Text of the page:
everest rainbow valley
Get a complete information about Everest Rainbow Valley!

Mount Everest Rainbow Valley

Rainbow Valley of Mount Everest - A colorful yet tragic valley!

Swostika Sapkota
Author | Swostika Sapkota Date Published:
mount everest rainbow valley

Although climbing Mount Everest seems extremely risky and is something that every high-altitude climber hopes to accomplish at least once, in their lives, there is a dark side to the mountain that is frequently ignored. The climbers are reminded by the bodies to remain focused and vigilant at all times while ascending the death zone. The rainbow valley is a part of a landmark during the Everest Expedition full of dead bodies of climbers.

When you hear the name Mount Everest Rainbow Valley, the first thing that comes to mind is certainly a vision of a lovely location, likely one that is vibrant, bright, and teeming with life. In contrast to these preconceptions, Mount Everest Rainbow Valley is absolutely unique. In actuality, Mount Everest's Rainbow Valley serves as the mountain's cemetery, housing the remains of climbers who died either while attempting to reach the summit or while descending to their base camps.

The many people who pass away while climbing Mount Everest's side still wear the vibrant pattern of down winter coats that can be seen there. As you ascend, it is common to pass a frozen corpse because they are trapped in time. Corpses can survive for decades in the extreme circumstances of fatal heights, with some seeming frozen in time with climbing equipment still attached.

A climber can plummet straight to the Rainbow valley if they make an inch-sized mistake on the way to the Everest summit of over 8000 meters. And yes, the area of colorfully-clad dead climbers on the northern lower side of the Everest summit is known as Rainbow Valley Everest. Every climbing enthusiast has Mount Everest on their bucket list. For all mountaineers, climbing the highest peak in the world is a fantastic adventure. The Everest trip is really difficult and includes a lot of sinister elements.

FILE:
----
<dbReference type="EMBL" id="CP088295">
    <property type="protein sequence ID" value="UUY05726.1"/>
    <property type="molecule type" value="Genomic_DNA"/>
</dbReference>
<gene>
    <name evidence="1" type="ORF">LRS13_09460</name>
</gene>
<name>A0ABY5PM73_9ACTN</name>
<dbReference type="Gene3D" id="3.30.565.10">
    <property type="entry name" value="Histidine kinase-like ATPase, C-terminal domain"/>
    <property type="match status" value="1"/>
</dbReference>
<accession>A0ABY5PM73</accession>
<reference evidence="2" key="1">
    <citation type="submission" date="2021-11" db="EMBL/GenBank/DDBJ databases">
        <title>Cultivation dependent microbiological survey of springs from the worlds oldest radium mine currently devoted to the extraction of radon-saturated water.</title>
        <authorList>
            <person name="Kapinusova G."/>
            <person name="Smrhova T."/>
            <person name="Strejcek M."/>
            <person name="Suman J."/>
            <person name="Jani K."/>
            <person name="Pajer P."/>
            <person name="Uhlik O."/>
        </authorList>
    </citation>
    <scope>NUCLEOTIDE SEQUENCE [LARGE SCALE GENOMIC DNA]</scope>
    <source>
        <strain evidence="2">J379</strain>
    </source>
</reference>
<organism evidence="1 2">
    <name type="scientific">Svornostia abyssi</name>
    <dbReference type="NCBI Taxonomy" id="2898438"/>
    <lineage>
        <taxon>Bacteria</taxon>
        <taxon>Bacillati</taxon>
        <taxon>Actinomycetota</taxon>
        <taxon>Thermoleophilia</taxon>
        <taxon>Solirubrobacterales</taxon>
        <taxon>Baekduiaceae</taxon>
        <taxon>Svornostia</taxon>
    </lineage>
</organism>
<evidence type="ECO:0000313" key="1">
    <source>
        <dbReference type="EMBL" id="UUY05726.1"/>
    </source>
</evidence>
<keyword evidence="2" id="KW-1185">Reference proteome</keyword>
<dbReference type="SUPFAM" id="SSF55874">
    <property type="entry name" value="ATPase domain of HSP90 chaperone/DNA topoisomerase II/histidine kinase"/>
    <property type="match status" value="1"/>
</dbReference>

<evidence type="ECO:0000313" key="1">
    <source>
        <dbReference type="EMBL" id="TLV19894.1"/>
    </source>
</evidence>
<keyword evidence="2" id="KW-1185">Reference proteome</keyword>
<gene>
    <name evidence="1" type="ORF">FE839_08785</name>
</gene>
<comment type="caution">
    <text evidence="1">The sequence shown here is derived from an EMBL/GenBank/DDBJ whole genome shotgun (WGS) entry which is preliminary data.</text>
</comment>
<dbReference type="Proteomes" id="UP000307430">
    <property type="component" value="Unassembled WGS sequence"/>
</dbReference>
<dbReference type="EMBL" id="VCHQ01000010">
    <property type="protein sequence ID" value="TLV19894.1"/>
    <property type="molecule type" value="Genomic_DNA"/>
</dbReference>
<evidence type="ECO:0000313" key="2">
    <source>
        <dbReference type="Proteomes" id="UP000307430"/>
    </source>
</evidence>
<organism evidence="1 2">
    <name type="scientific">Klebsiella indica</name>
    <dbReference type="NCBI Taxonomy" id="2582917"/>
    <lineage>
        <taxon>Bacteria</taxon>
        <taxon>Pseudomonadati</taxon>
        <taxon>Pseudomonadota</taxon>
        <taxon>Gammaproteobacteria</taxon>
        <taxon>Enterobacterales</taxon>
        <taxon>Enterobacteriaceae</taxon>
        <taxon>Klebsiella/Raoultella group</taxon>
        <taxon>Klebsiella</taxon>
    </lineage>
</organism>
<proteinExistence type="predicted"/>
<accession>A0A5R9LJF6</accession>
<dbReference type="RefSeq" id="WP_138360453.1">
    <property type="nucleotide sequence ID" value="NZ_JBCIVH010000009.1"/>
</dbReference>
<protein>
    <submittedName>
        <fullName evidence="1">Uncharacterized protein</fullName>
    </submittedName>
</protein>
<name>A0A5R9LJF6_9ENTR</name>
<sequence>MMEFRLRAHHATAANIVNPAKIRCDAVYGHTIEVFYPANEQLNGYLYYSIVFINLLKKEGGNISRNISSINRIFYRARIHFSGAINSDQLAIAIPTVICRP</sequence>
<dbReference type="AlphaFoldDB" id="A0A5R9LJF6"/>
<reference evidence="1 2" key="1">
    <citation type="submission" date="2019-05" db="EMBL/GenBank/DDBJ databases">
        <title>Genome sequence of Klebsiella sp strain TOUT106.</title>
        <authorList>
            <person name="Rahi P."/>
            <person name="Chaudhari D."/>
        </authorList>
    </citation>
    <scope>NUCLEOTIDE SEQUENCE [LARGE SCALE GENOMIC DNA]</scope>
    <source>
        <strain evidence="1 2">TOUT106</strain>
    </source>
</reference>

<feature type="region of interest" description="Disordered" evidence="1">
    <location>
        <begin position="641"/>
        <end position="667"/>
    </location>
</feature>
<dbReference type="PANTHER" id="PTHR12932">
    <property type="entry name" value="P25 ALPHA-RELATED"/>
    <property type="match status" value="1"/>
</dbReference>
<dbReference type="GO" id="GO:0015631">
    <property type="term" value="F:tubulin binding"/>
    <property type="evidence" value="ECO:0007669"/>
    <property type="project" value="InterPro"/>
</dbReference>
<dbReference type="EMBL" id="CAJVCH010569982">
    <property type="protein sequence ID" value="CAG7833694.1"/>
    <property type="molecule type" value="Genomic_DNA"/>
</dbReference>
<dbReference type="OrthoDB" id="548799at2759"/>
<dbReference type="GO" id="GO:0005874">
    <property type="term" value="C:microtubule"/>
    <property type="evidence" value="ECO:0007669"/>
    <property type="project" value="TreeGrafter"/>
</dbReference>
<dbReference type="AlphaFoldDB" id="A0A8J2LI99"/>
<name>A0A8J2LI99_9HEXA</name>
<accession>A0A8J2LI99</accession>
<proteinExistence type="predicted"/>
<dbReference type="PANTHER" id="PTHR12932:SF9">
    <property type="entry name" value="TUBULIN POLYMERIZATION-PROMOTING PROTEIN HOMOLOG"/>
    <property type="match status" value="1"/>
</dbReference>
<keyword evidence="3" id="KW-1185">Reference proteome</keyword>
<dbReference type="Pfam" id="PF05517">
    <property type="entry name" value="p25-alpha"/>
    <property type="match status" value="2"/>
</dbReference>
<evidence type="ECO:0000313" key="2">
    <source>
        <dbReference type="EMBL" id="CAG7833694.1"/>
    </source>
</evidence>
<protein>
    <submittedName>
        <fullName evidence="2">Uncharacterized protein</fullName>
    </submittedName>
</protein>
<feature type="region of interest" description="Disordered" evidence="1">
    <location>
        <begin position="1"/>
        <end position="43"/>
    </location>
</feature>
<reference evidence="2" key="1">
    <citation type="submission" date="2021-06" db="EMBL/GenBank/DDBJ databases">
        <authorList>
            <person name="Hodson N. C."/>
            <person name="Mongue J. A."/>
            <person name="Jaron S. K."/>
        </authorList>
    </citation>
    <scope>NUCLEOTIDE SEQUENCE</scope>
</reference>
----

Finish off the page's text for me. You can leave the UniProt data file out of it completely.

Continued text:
One such part of the climb is the Rainbow Valley of Mount Everest. Although it may seem like a lovely setting, the truth is quite the reverse. It is notorious for containing numerous bodies of Everest expedition members and is situated beneath Mount Everest's northern crest. The mountaineers call the area, which is located over 8000 meters, the "Death Zone."

Table Of Content

Table Of Content

    Where is Mount Everest located?

    "The road to Everest is not a Yellow Brick Road," said Krakauer. It is a really accurate proverb. But climbing to the top of the world is a goal of practically everyone, who may have even considered it.

    Despite the fact that climbing Mount Everest is a dangerous and adventurous endeavor, numerous mountain climbers attempt it every year. Mount Everest has never failed to capture the attention of half of the mountaineers, despite the fact that they are all aware of the life-threatening death zone leading to the Rainbow Valley, which is an open graveyard for the unfortunate summiters.

    It is a voyage full of a variety of feelings, inspiration, self-assurance, danger, adventure, and other endless feelings that one cannot articulate.

    Despite being one of the world's most treacherous summits, Mount Everest's appeal has been rising quickly. The Himalayas are where Mount Everest is located. It is situated between the autonomous regions of Nepal and Tibet and is the highest peak in the world, rising to a height of 8848.86 meters.

    The next path is from Tibet, while the southeast route comes from Nepal. The Mount Everest expeditions traveled the conventional path from the Nepal side of the Himalayas. Even if scaling Mount Everest requires a lot of bravery, it is still a challenging task.

    Everest has long been on the bucket lists of many climbers and adventurers. When it took just one peak for more than ten years, Everest had its first successful expedition. A death rate of 14.1% is observed on Mount Everest. On the trek to Mount Everest, there is a one in a ten risk that you may die. In an autonomous area, climbing is a challenging endeavor.

    Everest Rainbow Valley